Saturday, July 23, 2011


(Pre-Script: This post is at it's best when read as the song, "Blackbird,"#30 on the playlist, plays in the background. Go down to the playlist, click on that song, then come back and resume reading. I'll wait...)(...still waiting...)

Outside my window is an Italian Cypress tree; when I say "outside," I mean that the tree is not two feet away from the window. For some reason, this year, the mother bird decided to build her nest neatly inside the tree at a level where if you stand on a chair, you can look straight into the nest and watch her baby birds for her. There is window glass separating you, but as I said before, you are not even two feet from them. That is close enough to see the distinction between their tiny baby bird eyeballs and the brown outlining them. If you realize how tiny that is, you have a sense of just how close you are to these baby birds, and how often are you ever that close to baby birds in the nest, to watching life science happen right in front of you, and not on a screen? Except that the window separating you is like a TV screen, if you want to think of it that way.
The first thing I did this morning was check on the progress of that fluff mass; that's what they look like when they are all asleep and huddled together. Even so close, you wouldn't think it was anything but left over dirty cotton balls that somehow landed in the tree, except for the collective sighs of rhythmic breathing that moves the mass up and down. But then, keep watching and a beak pops out, and then the magic of four separate beaks and four separate bird bodies silently individual but all calling out. When nothing happens, they fall right back into one sleeping indistinguishable mass. Where is their mother, and why does she leave them there for long stretches of time, alone? I know that babies need to sleep sleep sleep, but I also know that sleep is often a sign of depression, and if your mother were gone most of the day, and you were just a baby not old enough to make anything of yourself in this world, not even old enough to leave the proverbial or actual nest, don't you think you might be a little bit depressed? Think about it.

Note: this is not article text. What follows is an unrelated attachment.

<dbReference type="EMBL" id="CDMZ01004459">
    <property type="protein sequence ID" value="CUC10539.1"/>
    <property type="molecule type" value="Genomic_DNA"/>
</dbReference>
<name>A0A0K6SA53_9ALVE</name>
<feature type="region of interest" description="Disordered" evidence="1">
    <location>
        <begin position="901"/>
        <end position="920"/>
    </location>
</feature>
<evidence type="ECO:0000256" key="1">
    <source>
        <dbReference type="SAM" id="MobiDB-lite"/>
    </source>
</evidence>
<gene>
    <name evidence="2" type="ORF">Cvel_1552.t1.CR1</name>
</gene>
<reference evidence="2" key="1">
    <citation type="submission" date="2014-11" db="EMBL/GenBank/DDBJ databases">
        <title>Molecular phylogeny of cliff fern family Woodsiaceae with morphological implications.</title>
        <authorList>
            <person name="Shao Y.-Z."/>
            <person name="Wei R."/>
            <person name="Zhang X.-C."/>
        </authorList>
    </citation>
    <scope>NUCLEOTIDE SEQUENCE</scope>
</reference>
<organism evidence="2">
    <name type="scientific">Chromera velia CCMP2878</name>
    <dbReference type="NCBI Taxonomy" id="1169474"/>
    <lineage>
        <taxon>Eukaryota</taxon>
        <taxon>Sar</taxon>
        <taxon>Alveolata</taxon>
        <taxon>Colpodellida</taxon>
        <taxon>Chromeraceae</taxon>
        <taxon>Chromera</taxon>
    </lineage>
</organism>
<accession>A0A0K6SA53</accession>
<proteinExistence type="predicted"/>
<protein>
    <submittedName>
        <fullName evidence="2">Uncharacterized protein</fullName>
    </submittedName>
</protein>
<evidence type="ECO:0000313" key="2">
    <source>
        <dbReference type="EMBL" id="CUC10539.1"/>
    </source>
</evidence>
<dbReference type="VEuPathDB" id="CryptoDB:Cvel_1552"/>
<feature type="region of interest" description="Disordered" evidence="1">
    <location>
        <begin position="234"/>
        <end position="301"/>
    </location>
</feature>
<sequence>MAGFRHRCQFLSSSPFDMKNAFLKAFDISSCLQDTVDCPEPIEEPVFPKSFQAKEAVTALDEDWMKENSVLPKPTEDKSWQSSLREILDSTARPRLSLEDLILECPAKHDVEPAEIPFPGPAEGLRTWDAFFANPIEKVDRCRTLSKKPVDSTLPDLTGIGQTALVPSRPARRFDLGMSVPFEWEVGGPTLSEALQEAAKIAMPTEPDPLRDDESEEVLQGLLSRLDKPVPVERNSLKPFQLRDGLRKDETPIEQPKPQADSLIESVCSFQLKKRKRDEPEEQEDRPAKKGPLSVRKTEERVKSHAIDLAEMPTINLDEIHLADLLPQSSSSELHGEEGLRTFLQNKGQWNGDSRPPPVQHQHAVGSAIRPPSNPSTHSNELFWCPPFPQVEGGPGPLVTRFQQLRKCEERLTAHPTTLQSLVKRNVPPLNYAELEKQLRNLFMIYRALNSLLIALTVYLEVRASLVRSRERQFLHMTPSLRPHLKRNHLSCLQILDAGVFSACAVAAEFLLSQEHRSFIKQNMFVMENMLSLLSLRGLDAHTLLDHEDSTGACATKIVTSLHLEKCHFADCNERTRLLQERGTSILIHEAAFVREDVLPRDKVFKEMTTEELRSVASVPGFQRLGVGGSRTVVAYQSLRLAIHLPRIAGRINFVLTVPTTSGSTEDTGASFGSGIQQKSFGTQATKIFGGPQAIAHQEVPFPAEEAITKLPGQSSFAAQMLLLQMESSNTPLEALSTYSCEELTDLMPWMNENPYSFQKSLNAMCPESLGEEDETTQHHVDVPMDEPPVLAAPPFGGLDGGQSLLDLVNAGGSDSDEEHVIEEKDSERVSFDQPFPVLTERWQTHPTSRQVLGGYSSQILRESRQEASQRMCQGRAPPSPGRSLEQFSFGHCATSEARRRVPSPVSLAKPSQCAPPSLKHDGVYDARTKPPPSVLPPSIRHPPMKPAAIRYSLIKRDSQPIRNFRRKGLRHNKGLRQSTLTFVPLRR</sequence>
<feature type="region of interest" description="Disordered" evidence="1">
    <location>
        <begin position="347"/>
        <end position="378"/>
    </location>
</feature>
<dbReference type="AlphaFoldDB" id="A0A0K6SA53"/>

I see the mother about once a day. She feeds them, and then she flies away again. When they open their tiny bird beaks and raise their tiny bird heads to be fed, they look like that whack-a-do arcade game where you are supposed to whack the thing with a mallet when it pops up. I've always been sort of good at that game. It's the kind I play over and over so that I can get a gillion tickets with which to claim some prize I don't care about, which will likely break the moment I open it's wrapper. It's more about earning the thing than the thing itself.

Once mother bird is out of food for the babies, (or maybe when she is just fed up, she has had enough, somewhere among all of the childrearing and housekeeping she has lost her identity and needs to go and find herself in a wilderness or game of tennis or badmitton or backgammon) she flies away, the so-tiny-as-to-almost-be-imaginary bird beaks settle themselves into their sleeping dirty cotton ball mass again and resume their sleep. I see her point. Why stick around when her babies are so boring so often. I think she was deliberate in placing her nest where it would face the window just so, knowing that while she worked, the human kind would watch her babies for her. It's so hard to find good help these days, but I got my official babysitting certification badge at the age of 14. Someday, when their fluff becomes winglike and they insist on flying off to live their own lives, she will look back and regret every moment she is not here for them now. I'm just saying. Until then, I'm a sucker for this sort of thing, fascinated by every day miracles hidden in plain sight.


1 comment:

Football and Fried Rice said...

I think that mama knew you'd do a good job!!